In her 2018 study “Great Salt Lake microbiology: a historical perspective,” Baxter describes humans’ impacts on the lake and how the body of water’s nature has been altered by upstream consumption, diversions such as Farmington Bay and Willard Bay, and industry.

Humans likely have been in Utah since the Pleistocene epoch, between 15,000 to 20,000 years ago, the high point of Lake Bonneville, according to Baxter’s manuscript, which in part draws upon the work of numerous scientists and historians.

Lake Bonneville would have given the region’s inhabitants an abundant source of freshwater fish. As the lake changed over time, humans would have moved in tune with the changing shorelines, hunting, fishing, and foraging.

The Fremont native peoples buried their dead during their time around the Great Salt Lake’s wetlands and along the Bear River in the period of 400 to 1000 AD, as shown by anthropology and archeology studies. The Shoshone and Utes lived on the lake’s north side and the Goshutes roamed along the lake’s southern reaches.

In 1824, explorer Jim Bridger floated down the Bear River and into the Great Salt Lake, claiming its modern discovery. But historians have reported that French-Canadian trapper Etienne Provost beat Bridger to the Great Salt Lake by a few months.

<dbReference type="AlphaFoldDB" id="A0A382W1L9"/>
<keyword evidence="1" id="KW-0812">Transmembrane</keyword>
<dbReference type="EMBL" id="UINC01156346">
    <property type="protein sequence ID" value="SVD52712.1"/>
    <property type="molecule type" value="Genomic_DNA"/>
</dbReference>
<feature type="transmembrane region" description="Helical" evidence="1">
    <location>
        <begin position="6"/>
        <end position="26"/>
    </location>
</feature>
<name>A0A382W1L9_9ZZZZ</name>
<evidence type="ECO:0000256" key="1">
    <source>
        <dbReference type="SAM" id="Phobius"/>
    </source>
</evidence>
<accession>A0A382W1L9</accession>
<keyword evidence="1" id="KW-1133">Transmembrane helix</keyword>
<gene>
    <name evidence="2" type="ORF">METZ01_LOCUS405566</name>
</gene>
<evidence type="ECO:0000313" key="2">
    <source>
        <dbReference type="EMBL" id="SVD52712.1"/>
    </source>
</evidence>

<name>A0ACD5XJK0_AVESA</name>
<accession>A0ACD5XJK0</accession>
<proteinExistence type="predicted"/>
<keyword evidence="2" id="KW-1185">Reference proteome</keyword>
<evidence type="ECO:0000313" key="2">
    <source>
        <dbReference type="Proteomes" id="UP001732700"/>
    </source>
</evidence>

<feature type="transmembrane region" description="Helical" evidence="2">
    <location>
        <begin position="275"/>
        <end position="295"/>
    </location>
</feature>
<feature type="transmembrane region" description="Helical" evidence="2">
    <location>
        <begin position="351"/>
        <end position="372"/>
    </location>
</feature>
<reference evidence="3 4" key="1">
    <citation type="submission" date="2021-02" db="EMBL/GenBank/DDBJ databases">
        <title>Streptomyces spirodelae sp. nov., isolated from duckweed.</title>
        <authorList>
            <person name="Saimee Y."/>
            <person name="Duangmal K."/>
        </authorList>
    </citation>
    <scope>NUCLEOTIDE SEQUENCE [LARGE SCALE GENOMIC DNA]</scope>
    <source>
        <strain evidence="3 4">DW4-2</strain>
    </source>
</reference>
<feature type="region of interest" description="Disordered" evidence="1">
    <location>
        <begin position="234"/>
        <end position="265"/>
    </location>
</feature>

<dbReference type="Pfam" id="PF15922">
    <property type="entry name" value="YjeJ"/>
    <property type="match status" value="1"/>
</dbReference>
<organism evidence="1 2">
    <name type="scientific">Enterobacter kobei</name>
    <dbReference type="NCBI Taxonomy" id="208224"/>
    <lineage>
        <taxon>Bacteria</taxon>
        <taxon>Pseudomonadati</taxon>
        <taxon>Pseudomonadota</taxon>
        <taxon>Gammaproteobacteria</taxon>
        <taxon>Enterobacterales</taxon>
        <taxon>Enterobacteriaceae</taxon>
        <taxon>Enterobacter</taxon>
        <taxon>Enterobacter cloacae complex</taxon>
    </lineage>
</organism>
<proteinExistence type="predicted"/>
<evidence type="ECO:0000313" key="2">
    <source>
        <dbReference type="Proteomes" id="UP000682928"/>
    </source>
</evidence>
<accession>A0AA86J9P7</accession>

The John C. Fremont expedition in 1843 mapped and described the region’s topography, including the lake’s islands — one of which bears his name — and reported on its mineral and biological content. In 1849, civil engineer Howard Stansbury’s team conducted a wider study of the lake’s geography, natural history, minerals, and water chemistry. Stansbury also is immortalized by an island named after him.

The 1847 arrival of the pioneers of The Church of Jesus Christ of Latter-day Saints heralded what would become today’s significant population growth and associated human impacts on the lake.

The pioneers noted that the Salt Lake Valley’s geography paralleled the Holy Land’s in the Middle East. According to the church in a 1997 citation, the similarity generated a sense that Salt Lake was a land for a “chosen people, just as the Holy Land was seen as the promised land” in biblical times.